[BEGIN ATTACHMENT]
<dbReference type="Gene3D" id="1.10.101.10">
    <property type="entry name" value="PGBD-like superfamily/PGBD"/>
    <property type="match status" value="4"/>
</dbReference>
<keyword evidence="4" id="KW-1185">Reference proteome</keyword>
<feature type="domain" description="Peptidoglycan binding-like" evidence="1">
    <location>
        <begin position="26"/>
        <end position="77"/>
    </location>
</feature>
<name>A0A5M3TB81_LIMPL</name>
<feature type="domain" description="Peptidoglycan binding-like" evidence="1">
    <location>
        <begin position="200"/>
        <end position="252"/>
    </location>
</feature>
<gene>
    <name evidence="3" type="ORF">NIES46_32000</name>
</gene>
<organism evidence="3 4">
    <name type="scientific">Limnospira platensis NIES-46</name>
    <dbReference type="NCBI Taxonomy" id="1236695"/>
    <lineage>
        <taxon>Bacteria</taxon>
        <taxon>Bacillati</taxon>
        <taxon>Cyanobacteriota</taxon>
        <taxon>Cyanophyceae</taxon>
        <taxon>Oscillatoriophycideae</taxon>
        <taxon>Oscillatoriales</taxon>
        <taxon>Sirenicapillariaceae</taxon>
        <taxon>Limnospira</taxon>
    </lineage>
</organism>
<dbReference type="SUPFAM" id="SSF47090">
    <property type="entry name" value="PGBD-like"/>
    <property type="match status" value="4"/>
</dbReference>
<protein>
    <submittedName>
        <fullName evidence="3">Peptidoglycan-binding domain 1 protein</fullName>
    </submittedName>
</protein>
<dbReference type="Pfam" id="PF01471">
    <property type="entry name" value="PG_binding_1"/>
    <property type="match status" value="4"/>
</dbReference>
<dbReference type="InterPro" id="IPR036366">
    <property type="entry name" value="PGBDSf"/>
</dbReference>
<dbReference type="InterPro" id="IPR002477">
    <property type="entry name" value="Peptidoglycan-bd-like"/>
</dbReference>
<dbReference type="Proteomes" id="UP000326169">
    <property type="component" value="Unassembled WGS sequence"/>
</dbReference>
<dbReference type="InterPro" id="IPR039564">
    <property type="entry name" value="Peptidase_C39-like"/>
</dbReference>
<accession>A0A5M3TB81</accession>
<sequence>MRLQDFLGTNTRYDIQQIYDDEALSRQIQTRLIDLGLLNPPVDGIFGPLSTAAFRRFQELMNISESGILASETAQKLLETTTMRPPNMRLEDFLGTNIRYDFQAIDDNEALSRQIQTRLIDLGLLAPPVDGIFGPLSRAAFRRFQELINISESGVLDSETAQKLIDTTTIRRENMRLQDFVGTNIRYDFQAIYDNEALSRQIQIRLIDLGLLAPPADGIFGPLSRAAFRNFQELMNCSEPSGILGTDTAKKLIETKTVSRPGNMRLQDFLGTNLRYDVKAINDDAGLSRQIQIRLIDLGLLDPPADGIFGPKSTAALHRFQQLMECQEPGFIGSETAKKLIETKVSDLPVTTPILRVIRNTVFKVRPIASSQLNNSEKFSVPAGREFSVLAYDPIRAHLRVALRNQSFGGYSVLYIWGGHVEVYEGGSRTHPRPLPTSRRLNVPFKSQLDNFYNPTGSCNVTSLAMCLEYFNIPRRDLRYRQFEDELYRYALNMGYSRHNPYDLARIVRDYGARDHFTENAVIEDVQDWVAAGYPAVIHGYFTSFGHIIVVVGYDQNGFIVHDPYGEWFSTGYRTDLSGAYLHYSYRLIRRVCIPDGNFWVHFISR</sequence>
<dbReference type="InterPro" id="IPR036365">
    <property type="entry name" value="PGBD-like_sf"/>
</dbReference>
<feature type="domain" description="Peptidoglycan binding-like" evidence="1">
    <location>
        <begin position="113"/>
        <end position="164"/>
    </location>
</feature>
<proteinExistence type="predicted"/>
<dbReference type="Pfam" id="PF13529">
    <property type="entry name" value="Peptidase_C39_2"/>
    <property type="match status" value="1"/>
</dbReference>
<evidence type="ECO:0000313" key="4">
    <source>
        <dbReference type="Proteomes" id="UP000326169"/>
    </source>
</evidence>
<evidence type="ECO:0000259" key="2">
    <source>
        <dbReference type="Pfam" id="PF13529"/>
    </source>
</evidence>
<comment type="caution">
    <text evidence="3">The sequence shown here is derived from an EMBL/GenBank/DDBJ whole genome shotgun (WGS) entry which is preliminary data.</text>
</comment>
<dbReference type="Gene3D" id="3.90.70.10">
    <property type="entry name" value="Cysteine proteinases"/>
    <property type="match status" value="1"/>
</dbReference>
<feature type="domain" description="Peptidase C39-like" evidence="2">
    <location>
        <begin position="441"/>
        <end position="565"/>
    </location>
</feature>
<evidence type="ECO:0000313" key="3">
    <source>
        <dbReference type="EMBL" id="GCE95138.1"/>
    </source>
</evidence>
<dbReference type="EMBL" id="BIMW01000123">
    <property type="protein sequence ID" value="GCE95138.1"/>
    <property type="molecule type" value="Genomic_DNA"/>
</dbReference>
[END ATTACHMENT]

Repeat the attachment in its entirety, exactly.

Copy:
<dbReference type="Gene3D" id="1.10.101.10">
    <property type="entry name" value="PGBD-like superfamily/PGBD"/>
    <property type="match status" value="4"/>
</dbReference>
<keyword evidence="4" id="KW-1185">Reference proteome</keyword>
<feature type="domain" description="Peptidoglycan binding-like" evidence="1">
    <location>
        <begin position="26"/>
        <end position="77"/>
    </location>
</feature>
<name>A0A5M3TB81_LIMPL</name>
<feature type="domain" description="Peptidoglycan binding-like" evidence="1">
    <location>
        <begin position="200"/>
        <end position="252"/>
    </location>
</feature>
<gene>
    <name evidence="3" type="ORF">NIES46_32000</name>
</gene>
<organism evidence="3 4">
    <name type="scientific">Limnospira platensis NIES-46</name>
    <dbReference type="NCBI Taxonomy" id="1236695"/>
    <lineage>
        <taxon>Bacteria</taxon>
        <taxon>Bacillati</taxon>
        <taxon>Cyanobacteriota</taxon>
        <taxon>Cyanophyceae</taxon>
        <taxon>Oscillatoriophycideae</taxon>
        <taxon>Oscillatoriales</taxon>
        <taxon>Sirenicapillariaceae</taxon>
        <taxon>Limnospira</taxon>
    </lineage>
</organism>
<dbReference type="SUPFAM" id="SSF47090">
    <property type="entry name" value="PGBD-like"/>
    <property type="match status" value="4"/>
</dbReference>
<protein>
    <submittedName>
        <fullName evidence="3">Peptidoglycan-binding domain 1 protein</fullName>
    </submittedName>
</protein>
<dbReference type="Pfam" id="PF01471">
    <property type="entry name" value="PG_binding_1"/>
    <property type="match status" value="4"/>
</dbReference>
<dbReference type="InterPro" id="IPR036366">
    <property type="entry name" value="PGBDSf"/>
</dbReference>
<dbReference type="InterPro" id="IPR002477">
    <property type="entry name" value="Peptidoglycan-bd-like"/>
</dbReference>
<dbReference type="Proteomes" id="UP000326169">
    <property type="component" value="Unassembled WGS sequence"/>
</dbReference>
<dbReference type="InterPro" id="IPR039564">
    <property type="entry name" value="Peptidase_C39-like"/>
</dbReference>
<accession>A0A5M3TB81</accession>
<sequence>MRLQDFLGTNTRYDIQQIYDDEALSRQIQTRLIDLGLLNPPVDGIFGPLSTAAFRRFQELMNISESGILASETAQKLLETTTMRPPNMRLEDFLGTNIRYDFQAIDDNEALSRQIQTRLIDLGLLAPPVDGIFGPLSRAAFRRFQELINISESGVLDSETAQKLIDTTTIRRENMRLQDFVGTNIRYDFQAIYDNEALSRQIQIRLIDLGLLAPPADGIFGPLSRAAFRNFQELMNCSEPSGILGTDTAKKLIETKTVSRPGNMRLQDFLGTNLRYDVKAINDDAGLSRQIQIRLIDLGLLDPPADGIFGPKSTAALHRFQQLMECQEPGFIGSETAKKLIETKVSDLPVTTPILRVIRNTVFKVRPIASSQLNNSEKFSVPAGREFSVLAYDPIRAHLRVALRNQSFGGYSVLYIWGGHVEVYEGGSRTHPRPLPTSRRLNVPFKSQLDNFYNPTGSCNVTSLAMCLEYFNIPRRDLRYRQFEDELYRYALNMGYSRHNPYDLARIVRDYGARDHFTENAVIEDVQDWVAAGYPAVIHGYFTSFGHIIVVVGYDQNGFIVHDPYGEWFSTGYRTDLSGAYLHYSYRLIRRVCIPDGNFWVHFISR</sequence>
<dbReference type="InterPro" id="IPR036365">
    <property type="entry name" value="PGBD-like_sf"/>
</dbReference>
<feature type="domain" description="Peptidoglycan binding-like" evidence="1">
    <location>
        <begin position="113"/>
        <end position="164"/>
    </location>
</feature>
<proteinExistence type="predicted"/>
<dbReference type="Pfam" id="PF13529">
    <property type="entry name" value="Peptidase_C39_2"/>
    <property type="match status" value="1"/>
</dbReference>
<evidence type="ECO:0000313" key="4">
    <source>
        <dbReference type="Proteomes" id="UP000326169"/>
    </source>
</evidence>
<evidence type="ECO:0000259" key="2">
    <source>
        <dbReference type="Pfam" id="PF13529"/>
    </source>
</evidence>
<comment type="caution">
    <text evidence="3">The sequence shown here is derived from an EMBL/GenBank/DDBJ whole genome shotgun (WGS) entry which is preliminary data.</text>
</comment>
<dbReference type="Gene3D" id="3.90.70.10">
    <property type="entry name" value="Cysteine proteinases"/>
    <property type="match status" value="1"/>
</dbReference>
<feature type="domain" description="Peptidase C39-like" evidence="2">
    <location>
        <begin position="441"/>
        <end position="565"/>
    </location>
</feature>
<evidence type="ECO:0000313" key="3">
    <source>
        <dbReference type="EMBL" id="GCE95138.1"/>
    </source>
</evidence>
<dbReference type="EMBL" id="BIMW01000123">
    <property type="protein sequence ID" value="GCE95138.1"/>
    <property type="molecule type" value="Genomic_DNA"/>
</dbReference>